Liberal Fascism was skewered by the scholars who reviewed it. Columbia historian Robert Paxton criticized the jejune approach Goldberg takes to twentieth-century political history. But we can safely predict that Stanley’s book will be spared the scathing treatment it deserves for relying on the same sophistic chicanery. As Goldberg shrinks the immensity of the French Revolution neatly into the events of the spring and summer of 1794 in order to sustain his narrative, so Stanley caricatures historical phenomena. By his account, any concern over the integration of refugees or the radical assault on traditional gender categories, as well as mere interest in traditional American myths and heroes, makes one a fascist—because Hitler and other tyrants had similar concerns. The two books, and those by Snyder as well, are indistinguishable in their ideological monotony, ploddingly determined to show readers how all the worst qualities and ideas can be attributed to their political enemies. These tracts are crafted by authors so self-righteously certain of the circumstantial evidence they present that they make Cotton Mather appear a fretting relativist by comparison. None of these books stand the slightest chance of convincing anyone who is not already a member of its author’s political tribe, one of “us” that is warring against “them.”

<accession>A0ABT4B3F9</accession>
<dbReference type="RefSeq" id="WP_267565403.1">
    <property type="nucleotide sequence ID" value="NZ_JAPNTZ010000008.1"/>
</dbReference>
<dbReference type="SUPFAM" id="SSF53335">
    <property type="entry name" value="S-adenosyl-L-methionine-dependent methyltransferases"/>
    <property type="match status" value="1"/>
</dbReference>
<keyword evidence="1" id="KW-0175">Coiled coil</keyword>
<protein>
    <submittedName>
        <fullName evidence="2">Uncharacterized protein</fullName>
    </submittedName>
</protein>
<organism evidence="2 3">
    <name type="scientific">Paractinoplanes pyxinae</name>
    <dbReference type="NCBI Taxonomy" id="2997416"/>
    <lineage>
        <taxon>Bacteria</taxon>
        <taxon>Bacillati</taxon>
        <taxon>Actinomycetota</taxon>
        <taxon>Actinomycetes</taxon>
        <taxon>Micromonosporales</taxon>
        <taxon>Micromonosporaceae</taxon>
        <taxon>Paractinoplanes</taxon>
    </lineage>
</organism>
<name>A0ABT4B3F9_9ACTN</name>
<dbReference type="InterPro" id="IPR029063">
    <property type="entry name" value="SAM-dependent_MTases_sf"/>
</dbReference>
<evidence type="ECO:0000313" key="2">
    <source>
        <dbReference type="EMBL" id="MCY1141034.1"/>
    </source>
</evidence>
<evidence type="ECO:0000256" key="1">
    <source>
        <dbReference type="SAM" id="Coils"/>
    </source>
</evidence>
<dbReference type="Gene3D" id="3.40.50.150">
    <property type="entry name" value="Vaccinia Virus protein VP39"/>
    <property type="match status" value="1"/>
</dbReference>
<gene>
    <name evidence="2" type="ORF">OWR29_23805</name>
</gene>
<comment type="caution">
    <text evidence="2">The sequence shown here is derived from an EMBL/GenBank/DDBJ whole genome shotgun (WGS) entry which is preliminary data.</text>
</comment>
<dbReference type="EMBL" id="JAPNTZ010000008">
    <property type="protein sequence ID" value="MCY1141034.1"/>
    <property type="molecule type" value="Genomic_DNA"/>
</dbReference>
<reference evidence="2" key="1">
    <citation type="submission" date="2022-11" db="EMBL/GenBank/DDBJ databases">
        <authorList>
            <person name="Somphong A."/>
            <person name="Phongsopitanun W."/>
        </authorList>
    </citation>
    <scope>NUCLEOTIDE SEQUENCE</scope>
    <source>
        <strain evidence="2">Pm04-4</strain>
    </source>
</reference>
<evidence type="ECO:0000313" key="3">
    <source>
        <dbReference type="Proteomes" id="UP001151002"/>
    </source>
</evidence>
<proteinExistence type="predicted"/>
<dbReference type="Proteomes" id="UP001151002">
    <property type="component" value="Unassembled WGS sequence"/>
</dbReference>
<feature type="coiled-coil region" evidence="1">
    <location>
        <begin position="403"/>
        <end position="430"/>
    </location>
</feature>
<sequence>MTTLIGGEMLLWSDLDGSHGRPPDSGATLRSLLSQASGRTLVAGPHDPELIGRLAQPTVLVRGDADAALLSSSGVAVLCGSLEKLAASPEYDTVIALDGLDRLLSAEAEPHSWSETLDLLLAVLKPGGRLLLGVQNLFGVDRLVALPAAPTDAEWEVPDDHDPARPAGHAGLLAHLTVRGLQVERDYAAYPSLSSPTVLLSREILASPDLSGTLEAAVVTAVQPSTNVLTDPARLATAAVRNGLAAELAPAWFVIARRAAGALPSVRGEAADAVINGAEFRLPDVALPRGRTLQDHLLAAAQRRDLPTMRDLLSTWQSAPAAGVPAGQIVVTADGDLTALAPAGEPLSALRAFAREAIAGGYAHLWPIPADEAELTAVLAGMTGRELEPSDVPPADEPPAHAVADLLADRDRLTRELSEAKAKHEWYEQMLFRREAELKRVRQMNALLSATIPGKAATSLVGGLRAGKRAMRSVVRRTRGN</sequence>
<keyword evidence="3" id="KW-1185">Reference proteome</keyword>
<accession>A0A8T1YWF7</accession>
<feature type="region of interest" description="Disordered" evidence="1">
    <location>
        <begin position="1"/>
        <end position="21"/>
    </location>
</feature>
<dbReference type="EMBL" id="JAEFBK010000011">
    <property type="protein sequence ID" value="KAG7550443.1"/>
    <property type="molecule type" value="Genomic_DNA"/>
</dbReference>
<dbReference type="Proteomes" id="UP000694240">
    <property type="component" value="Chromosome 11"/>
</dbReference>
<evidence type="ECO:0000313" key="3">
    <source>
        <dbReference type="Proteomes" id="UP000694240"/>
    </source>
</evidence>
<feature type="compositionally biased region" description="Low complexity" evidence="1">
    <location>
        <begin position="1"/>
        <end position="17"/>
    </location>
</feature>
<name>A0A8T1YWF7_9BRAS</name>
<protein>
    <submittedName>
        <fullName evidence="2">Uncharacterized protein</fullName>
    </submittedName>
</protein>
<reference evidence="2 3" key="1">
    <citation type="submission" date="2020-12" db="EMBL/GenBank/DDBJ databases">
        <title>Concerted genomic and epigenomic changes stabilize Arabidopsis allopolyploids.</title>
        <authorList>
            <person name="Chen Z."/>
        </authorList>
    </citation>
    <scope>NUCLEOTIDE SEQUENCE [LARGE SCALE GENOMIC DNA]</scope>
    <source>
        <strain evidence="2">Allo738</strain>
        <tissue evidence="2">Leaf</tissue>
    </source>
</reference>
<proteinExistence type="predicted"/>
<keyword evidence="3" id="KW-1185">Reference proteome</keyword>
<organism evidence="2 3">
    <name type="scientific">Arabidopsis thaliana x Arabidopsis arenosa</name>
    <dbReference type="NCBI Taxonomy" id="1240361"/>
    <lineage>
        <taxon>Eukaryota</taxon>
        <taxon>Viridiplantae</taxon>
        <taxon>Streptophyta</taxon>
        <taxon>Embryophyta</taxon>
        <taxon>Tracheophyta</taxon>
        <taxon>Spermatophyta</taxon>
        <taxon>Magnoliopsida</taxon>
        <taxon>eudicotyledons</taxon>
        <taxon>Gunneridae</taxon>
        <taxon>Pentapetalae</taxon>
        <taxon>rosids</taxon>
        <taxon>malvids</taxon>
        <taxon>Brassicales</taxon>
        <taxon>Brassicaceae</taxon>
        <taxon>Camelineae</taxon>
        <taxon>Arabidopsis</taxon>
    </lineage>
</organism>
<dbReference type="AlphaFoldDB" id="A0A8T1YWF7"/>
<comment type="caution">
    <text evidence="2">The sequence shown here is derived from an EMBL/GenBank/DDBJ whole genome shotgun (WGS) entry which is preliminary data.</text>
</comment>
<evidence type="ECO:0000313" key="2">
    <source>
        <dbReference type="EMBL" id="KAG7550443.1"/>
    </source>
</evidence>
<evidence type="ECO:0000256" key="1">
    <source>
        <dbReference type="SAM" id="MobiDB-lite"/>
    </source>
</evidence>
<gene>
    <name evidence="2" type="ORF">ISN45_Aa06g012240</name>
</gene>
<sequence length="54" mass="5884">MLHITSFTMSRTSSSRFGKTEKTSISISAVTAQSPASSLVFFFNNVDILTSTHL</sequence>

But of course, “us” versus “them” books are not written to convince “them.” The point of How Fascism Works, Liberal Fascism, and The Road to Unfreedom is to exacerbate “us” versus “them” conflicts. They are sermons meant to rally the parishioners, urging them to vanquish enemies who are moral monsters. The thoughtful reader who closes such books is thus prompted to ask: Do the authors realize that they have written “anti-fascist” books employing the rhetorical strategies of polarization and demonization that any real fascist could not help but admire?
Alexander Riley is the author of Angel Patriots: The Crash of United Flight 93 and the Myth of America.